The "Druze-Christian alliance" during this century was the major factor enabling the Shehab dynasty to maintain power.[9] By the middle years of the eighteenth century, the Shihabi amirs converted to Christianity,[10][11] so did several Druze amirs and prominent Druze clans,[12] like the originally Druze Abi-Lamma clan (a Druze family who was a close ally of the Shihabs) which also converted to Christianity and joined the Maronite Church.[13] After the Shehab dynasty converted to Christianity,[14] the Druze lost most of their political and feudal powers. Also, the Druze formed an alliance with Britain and allowed Protestant Christian missionaries to enter Mount Lebanon, creating tension between them and the native Maronite Church.

Haydar al-Shihab (1697–1732)

Haydar was a Sunni, though his mother was a Druze from the Maan clan. He spent the next decade trying to win the support of various Druze and Shia clans in southern and central Lebanon. His rivals called in help from the Ottomans in 1711, but before the Ottoman expeditionary force could arrive, Haydar defeated his local rivals at the Battle of Ain Dara and seized the former Mann capital of Deir el Qamar.[3]

Through intermarriage, Haydar effected an alliance with two powerful Druze groups, the Abu-Lamma family and the Janbulad Family. That alliance lasted for most of the 18th century.[3]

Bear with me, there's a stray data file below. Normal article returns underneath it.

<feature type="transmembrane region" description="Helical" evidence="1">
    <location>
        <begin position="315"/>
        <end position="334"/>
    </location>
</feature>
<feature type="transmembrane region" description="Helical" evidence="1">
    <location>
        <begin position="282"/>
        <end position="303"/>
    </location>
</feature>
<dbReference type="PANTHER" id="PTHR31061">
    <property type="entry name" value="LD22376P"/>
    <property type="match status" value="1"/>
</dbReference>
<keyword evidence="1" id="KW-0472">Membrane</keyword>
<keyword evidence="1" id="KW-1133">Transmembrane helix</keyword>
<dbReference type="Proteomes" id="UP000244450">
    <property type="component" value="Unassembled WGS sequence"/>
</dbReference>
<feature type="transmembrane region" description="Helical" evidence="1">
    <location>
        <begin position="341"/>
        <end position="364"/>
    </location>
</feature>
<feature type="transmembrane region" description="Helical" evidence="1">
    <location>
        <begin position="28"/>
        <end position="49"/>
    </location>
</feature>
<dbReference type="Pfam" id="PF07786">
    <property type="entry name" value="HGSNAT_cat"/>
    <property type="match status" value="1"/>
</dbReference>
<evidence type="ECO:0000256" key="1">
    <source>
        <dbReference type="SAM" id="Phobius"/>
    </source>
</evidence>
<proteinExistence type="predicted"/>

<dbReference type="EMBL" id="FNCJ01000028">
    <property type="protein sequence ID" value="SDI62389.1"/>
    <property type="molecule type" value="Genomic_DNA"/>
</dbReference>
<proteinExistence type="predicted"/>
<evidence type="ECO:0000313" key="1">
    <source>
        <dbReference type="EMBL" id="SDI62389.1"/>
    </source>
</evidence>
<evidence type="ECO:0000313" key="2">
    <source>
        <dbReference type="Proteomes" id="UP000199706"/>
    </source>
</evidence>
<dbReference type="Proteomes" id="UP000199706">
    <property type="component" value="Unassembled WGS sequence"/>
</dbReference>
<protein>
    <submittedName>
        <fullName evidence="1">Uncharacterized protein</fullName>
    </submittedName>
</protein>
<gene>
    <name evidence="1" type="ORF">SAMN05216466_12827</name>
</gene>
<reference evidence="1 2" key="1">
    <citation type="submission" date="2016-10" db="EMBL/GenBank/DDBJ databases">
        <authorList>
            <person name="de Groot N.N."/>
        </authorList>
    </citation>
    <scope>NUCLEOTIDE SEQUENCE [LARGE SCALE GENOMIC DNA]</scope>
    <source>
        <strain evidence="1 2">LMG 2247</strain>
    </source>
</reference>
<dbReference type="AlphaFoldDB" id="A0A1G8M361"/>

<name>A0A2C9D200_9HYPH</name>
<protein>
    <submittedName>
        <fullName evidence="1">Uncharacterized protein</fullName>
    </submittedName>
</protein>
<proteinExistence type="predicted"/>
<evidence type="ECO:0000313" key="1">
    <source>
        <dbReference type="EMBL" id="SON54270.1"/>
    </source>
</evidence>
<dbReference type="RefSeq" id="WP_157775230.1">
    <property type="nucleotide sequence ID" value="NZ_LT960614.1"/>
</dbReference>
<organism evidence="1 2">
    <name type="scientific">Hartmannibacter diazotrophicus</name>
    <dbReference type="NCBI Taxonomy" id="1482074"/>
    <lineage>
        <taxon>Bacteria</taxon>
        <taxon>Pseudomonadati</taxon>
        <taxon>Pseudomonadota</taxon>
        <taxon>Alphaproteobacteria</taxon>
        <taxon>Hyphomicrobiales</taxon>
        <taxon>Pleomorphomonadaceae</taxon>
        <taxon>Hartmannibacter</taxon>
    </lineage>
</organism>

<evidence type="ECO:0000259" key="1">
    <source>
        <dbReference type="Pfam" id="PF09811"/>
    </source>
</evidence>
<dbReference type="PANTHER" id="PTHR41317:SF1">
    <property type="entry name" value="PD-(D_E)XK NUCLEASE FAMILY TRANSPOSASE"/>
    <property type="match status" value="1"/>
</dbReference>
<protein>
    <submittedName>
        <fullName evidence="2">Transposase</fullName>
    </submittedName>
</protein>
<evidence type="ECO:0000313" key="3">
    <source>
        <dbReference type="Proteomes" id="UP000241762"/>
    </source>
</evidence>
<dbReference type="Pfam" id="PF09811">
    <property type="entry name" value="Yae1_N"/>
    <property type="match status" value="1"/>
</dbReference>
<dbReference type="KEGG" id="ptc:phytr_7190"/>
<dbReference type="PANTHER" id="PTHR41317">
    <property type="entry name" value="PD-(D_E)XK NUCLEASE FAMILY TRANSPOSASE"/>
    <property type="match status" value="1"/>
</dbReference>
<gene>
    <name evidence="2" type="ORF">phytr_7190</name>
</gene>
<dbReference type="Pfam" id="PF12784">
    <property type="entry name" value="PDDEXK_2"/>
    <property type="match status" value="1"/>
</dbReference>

Milhim al-Shihab (1732–1753)

Milhim al-Shihab succeeded Haydar in 1732.[4] Milhim repeatedly succeeded in avoiding the payment of the regular amount of taxes to the Ottoman authorities, and in 1748 the governor of Damascus launched a punitive expedition against him.[4]

In the 1750s, Milhim attempted to acquire a firman confirming his authority over the Shuf and that of his nephew Quasim over Byblios, but the attempt failed, as the political climate in Istanbul changed after the death of Sultan Osman III in 1757.[4]

After his abdication in 1753, the administration was run by Mansur and Ahmad al-Shihab for several years (1753–1763), and then by Qasim al-Shihab. A power struggle ensued, and in the 1760s Yusuf al-Shihab emerged as administrator of the Shuf.[4]

Yusuf al-Shihab (1770–1788)

Yusuf, son of Mulhim, gained the title of emir in 1770. It is not clear whether or not Yusuf converted to Christianity, as he participated in both Muslim and Christian religious services and visited Druze and Christian shrines. During this period, the Lebanese mountains were relatively quiet, although feuds between individual families still frequently flared into violence. The status quo was shattered with the Mamluk invasion of Syria in 1770. Yusuf al-Shihab aided the Mamluks and his troops even briefly occupied Damascus. But in the aftermath of the Mamluk withdrawal, Sultan Mustafa III appointed Cezzar Ahmed Pasha to the governorship of Sidon. From his stronghold in Acre, Cezzar Ahmed steadily acquired territories that had been held by vassals of the Shihab clan.[3]

In 1789, when there was an attempted coup against Cezzar Ahmed, he became convinced that Yusuf al-Shihab was behind it. In reprisal, he moved his army into Lebanon where he defeated the Shihabs in a battle in the Bekaa Valley. In defeat, Yusuf abdicated, and his vassals then chose his cousin Bashir.[3]